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Victim Characteristics, Situational Factors, and the Lethality of Urban Gun Violence

NCJ Number
254143
Author(s)
Irshad Altheimer; Lonnie M. Schaible; John Klofas; Michelle Comeau
Date Published
2019
Length
24 pages
Annotation
The objective of this study was to identify the contextual, social, and individual characteristics that influence lethal outcomes across shootings.
Abstract
Although most criminological research focuses on differential outcomes for gun violence relative to non-gun violence, this article argues that important information can be obtained by examining shootings in isolation. The study focused on five ways that shooting outcomes varied, i.e., the number of shots fired, the number of times the victim was hit, where the victim was hit, the number of victims that were hit, and whether the shooting resulted in a fatality. Building on the adversary-effects hypothesis and public health research on the impact of gunshot- wound volume and location, the study identified the factors that account for variation across shooting outcomes. The study's analysis of data from the Rochester Shooting Database suggests that both adversary effects and random factors influence shooting outcomes. In addition, the results also reveal that adversary effects are more important during some stages of a shooting than others. The implications of these findings are discussed. (publisher abstract modified)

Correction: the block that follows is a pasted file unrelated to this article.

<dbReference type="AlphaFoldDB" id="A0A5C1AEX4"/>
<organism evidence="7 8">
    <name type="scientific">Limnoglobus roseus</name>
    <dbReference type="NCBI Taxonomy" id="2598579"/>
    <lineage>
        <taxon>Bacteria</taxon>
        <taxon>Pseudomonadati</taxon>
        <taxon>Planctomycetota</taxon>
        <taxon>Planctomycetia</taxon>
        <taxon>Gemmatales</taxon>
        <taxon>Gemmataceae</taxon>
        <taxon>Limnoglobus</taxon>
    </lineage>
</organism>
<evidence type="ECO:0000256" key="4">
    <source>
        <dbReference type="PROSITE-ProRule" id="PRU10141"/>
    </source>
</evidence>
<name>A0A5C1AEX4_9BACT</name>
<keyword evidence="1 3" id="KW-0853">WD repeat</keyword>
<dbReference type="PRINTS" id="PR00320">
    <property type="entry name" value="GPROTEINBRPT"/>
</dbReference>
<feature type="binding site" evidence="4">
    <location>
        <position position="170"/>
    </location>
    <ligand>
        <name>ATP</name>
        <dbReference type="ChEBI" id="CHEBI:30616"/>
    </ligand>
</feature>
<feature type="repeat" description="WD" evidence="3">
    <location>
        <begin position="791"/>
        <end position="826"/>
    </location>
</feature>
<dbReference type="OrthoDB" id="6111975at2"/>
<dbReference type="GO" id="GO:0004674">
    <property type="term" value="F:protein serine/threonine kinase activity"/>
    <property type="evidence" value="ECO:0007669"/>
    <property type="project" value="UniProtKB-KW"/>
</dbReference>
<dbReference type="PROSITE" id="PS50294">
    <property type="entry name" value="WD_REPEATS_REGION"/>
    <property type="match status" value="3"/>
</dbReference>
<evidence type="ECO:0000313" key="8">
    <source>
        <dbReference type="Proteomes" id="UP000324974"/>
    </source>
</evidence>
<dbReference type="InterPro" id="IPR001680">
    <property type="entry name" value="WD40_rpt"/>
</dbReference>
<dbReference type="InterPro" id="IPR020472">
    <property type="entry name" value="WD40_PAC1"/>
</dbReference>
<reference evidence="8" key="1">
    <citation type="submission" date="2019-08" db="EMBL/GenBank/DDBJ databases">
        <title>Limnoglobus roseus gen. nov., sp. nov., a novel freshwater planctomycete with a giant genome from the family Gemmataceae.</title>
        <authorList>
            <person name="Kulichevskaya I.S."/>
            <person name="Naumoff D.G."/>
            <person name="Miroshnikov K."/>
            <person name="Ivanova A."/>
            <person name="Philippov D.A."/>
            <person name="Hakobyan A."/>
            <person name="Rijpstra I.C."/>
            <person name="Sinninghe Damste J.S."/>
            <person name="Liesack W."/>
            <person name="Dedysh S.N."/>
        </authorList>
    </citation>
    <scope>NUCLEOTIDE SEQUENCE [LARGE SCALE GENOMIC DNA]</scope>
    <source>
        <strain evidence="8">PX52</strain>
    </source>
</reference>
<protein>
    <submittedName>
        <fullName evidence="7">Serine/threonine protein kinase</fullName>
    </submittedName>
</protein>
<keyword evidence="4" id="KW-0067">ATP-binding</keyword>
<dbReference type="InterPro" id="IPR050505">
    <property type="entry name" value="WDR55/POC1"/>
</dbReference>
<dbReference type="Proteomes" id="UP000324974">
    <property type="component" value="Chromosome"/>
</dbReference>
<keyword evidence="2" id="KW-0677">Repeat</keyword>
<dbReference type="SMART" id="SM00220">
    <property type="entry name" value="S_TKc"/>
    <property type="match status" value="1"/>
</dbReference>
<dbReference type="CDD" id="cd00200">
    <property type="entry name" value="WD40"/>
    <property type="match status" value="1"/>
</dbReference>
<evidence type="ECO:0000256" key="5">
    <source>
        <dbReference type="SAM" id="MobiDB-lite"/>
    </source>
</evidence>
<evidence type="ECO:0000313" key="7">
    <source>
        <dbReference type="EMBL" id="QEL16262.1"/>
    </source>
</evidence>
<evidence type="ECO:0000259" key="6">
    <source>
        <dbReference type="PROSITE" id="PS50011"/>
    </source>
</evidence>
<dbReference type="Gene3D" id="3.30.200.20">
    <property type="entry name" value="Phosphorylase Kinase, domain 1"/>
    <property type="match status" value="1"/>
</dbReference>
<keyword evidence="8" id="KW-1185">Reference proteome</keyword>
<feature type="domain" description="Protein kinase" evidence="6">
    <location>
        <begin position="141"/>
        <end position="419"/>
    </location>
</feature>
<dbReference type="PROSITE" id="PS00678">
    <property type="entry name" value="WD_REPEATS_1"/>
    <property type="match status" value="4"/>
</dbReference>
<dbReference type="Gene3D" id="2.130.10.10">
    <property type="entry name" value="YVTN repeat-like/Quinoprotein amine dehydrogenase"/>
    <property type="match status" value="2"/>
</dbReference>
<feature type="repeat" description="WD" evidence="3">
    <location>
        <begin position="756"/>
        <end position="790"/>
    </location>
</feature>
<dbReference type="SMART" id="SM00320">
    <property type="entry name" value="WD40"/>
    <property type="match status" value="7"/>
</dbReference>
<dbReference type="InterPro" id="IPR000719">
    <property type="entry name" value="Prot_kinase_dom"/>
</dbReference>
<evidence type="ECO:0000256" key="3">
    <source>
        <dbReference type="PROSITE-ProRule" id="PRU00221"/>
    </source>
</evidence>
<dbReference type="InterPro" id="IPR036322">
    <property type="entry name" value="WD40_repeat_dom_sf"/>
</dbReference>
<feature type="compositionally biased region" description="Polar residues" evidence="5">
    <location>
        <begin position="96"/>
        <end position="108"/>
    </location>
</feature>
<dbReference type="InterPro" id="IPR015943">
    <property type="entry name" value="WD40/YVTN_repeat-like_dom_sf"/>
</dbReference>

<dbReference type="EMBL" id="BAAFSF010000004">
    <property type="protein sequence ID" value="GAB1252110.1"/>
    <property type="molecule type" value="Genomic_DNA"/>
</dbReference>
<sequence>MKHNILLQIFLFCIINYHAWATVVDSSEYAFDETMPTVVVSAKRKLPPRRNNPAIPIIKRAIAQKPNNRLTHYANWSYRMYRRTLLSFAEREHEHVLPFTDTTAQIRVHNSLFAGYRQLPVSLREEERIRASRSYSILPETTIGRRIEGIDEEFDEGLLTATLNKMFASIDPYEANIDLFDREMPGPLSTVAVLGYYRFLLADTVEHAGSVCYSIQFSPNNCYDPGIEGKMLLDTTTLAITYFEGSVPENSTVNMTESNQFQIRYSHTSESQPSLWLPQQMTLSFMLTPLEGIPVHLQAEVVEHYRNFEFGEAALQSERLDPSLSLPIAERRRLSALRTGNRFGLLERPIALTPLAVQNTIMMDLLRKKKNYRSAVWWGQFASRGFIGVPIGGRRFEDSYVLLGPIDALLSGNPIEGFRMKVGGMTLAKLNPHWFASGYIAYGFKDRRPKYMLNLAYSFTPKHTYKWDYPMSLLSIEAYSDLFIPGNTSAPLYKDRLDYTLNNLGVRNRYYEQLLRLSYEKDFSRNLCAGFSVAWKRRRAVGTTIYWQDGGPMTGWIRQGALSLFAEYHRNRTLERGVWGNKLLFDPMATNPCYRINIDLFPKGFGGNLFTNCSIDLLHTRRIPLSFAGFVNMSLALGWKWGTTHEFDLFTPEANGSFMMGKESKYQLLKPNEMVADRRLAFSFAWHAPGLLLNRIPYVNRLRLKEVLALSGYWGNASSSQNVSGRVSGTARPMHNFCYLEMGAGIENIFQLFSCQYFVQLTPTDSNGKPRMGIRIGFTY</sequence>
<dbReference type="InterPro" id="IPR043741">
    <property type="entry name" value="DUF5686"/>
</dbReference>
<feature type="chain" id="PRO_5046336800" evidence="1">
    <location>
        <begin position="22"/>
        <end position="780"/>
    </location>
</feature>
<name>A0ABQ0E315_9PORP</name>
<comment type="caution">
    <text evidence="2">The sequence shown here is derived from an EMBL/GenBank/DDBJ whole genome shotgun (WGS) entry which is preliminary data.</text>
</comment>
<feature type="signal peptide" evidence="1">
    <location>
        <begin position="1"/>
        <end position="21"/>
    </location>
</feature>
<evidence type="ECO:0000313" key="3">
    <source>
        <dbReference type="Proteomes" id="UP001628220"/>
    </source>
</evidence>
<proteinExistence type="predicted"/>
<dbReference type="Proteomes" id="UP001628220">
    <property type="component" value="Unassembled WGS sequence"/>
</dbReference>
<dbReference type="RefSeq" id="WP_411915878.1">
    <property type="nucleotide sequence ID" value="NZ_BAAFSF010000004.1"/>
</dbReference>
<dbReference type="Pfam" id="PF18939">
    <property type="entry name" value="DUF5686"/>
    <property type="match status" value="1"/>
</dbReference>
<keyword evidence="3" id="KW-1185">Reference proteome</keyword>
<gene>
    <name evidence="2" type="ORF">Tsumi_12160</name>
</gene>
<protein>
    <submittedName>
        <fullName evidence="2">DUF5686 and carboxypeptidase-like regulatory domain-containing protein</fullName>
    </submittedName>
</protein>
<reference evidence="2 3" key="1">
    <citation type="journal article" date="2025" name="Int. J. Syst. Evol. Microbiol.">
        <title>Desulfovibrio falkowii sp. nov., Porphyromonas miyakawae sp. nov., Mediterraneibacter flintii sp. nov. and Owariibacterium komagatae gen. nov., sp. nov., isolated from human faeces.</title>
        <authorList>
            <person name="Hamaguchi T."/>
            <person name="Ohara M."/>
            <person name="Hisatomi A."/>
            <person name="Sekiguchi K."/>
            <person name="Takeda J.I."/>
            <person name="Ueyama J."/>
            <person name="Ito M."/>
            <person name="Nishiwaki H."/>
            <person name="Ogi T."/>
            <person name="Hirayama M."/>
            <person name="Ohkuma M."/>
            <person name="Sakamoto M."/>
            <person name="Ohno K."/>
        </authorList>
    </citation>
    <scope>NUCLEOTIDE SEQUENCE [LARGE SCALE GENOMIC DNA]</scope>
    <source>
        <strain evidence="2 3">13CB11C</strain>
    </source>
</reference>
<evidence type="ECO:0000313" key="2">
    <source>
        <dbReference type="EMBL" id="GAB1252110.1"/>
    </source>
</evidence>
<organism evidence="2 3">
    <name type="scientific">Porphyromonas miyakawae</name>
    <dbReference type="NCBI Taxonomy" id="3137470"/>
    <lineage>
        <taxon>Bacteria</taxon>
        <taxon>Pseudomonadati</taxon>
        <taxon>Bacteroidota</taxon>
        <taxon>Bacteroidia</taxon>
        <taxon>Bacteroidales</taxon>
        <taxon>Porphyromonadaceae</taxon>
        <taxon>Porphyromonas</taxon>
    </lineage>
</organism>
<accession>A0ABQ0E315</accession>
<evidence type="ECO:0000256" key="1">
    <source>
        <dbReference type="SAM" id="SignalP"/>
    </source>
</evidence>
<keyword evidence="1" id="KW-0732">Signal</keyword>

Date Published: January 1, 2019